The Labour Party’s defence review recommends making equipment procurement a professional career path for military officers.
Labour published its independent report Ideas for Future UK Defence Procurement based on its defence review, which was launched last year by the party’s shadow defence secretary Jim Murphy.
Today’s report recommends the creation of a Weapons Engineering Service to manage the training, development, career and pay of defence purchasing staff, which would recognise equipment procurement as a professional career. It said: “This would be a mixed civilian and military organisation and provide the opportunity for officers to enter as a permanent career move.” Labour said this would maximise the expertise of military personnel in the procurement process.
It said preventing waste and slippage in cost and time estimates could be achieved by setting clearer targets for delivery for both industry and the Ministry of Defence (MoD). It also said the department must be prepared to cancel contracts that overrun.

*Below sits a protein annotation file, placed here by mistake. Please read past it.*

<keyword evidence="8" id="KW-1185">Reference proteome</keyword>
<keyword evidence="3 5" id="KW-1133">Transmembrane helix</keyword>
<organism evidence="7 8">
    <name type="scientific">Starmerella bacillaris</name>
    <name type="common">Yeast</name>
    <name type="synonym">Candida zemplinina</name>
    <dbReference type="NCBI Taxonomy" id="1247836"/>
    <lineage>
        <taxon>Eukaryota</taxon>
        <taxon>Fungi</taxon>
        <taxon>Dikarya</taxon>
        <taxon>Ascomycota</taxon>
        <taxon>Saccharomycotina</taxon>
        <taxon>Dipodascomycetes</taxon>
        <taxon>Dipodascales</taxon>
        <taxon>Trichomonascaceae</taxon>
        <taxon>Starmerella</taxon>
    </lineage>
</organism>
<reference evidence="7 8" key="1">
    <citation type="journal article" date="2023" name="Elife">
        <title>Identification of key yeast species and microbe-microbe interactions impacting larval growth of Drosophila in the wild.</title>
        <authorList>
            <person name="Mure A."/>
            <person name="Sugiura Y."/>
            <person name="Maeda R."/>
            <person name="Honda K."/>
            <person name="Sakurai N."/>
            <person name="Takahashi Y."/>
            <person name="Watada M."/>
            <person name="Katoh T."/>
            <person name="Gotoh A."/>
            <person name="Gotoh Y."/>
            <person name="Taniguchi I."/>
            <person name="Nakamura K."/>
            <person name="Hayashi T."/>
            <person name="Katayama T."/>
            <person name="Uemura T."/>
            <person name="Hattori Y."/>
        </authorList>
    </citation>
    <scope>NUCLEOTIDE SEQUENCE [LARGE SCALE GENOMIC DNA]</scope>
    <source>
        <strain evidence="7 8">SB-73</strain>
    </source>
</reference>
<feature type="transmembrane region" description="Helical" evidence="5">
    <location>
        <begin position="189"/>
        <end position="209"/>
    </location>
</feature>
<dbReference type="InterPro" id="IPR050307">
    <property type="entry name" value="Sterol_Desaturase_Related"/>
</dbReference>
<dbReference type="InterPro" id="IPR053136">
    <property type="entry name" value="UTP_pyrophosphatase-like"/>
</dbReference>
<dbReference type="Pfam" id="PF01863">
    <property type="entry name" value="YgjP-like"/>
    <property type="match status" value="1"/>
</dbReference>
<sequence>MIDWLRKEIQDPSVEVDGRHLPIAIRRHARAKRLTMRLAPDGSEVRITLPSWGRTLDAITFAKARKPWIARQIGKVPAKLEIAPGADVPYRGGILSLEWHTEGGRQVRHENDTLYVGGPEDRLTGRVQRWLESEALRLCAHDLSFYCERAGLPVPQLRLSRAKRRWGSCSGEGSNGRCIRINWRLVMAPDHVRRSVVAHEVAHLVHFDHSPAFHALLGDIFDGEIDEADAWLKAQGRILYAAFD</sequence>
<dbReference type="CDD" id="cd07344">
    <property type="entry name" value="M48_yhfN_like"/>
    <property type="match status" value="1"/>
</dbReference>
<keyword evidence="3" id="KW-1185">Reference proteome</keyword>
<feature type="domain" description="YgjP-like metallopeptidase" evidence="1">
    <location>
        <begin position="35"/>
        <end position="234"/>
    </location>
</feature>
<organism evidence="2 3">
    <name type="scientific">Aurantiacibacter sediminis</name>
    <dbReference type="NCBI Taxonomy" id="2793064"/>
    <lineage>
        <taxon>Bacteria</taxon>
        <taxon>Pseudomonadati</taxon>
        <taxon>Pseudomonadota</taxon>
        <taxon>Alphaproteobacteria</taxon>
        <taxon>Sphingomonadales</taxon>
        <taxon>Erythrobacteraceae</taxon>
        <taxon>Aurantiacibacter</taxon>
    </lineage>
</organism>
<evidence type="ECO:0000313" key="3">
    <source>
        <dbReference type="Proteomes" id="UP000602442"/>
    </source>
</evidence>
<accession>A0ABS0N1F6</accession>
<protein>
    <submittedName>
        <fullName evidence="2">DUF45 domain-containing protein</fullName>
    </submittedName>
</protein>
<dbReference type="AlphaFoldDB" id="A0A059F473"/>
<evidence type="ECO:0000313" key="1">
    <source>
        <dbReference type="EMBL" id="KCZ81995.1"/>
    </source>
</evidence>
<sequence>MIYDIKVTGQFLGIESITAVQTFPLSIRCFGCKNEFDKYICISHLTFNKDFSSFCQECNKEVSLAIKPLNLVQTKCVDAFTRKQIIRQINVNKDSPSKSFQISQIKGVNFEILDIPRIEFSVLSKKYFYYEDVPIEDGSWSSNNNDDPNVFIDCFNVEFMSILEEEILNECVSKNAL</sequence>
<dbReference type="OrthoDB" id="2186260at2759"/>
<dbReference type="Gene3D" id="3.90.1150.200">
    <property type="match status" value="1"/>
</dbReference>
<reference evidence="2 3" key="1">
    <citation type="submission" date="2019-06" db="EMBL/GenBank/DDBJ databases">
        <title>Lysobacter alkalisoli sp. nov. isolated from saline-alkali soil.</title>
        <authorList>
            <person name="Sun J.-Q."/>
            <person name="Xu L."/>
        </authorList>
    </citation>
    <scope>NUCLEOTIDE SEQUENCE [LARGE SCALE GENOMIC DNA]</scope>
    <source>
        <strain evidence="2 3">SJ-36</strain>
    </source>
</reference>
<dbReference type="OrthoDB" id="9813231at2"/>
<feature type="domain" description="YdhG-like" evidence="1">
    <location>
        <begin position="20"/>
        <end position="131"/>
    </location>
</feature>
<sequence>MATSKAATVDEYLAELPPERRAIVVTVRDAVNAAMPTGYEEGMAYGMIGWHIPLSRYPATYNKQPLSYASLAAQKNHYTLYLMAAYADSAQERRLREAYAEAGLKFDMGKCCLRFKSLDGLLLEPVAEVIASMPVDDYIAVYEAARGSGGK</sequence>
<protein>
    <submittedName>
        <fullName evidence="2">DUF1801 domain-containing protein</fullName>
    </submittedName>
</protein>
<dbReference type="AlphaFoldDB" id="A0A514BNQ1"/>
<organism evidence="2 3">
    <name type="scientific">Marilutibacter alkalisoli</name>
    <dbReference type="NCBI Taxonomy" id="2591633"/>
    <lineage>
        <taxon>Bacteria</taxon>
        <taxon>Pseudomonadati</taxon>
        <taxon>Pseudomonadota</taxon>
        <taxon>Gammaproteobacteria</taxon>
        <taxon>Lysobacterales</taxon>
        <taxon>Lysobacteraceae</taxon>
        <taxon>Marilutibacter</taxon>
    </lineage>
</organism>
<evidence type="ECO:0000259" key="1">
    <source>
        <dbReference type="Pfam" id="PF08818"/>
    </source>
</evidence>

The document said too few contracts are let as a result of competition. “Our analysis of the MoD’s major project data, reported in annual National Audit Office reports, shows that only 30 per cent of current major projects nearing their service date (by value) were let by competition. Where a sufficient market exists, open competition is the best procurement policy,” it said. Labour said competition should be used where alternative equipment or systems could be purchased and there is a market of at least three competent suppliers.
The party also recommended fixed-price contracts “become the norm”. These deals – where the price remains set regardless of resources costs or time taken – aim to incentivise the supplier to reduce costs and manage the project in a timely manner. Such contracts also discourage the MoD from repeatedly modifying specifications.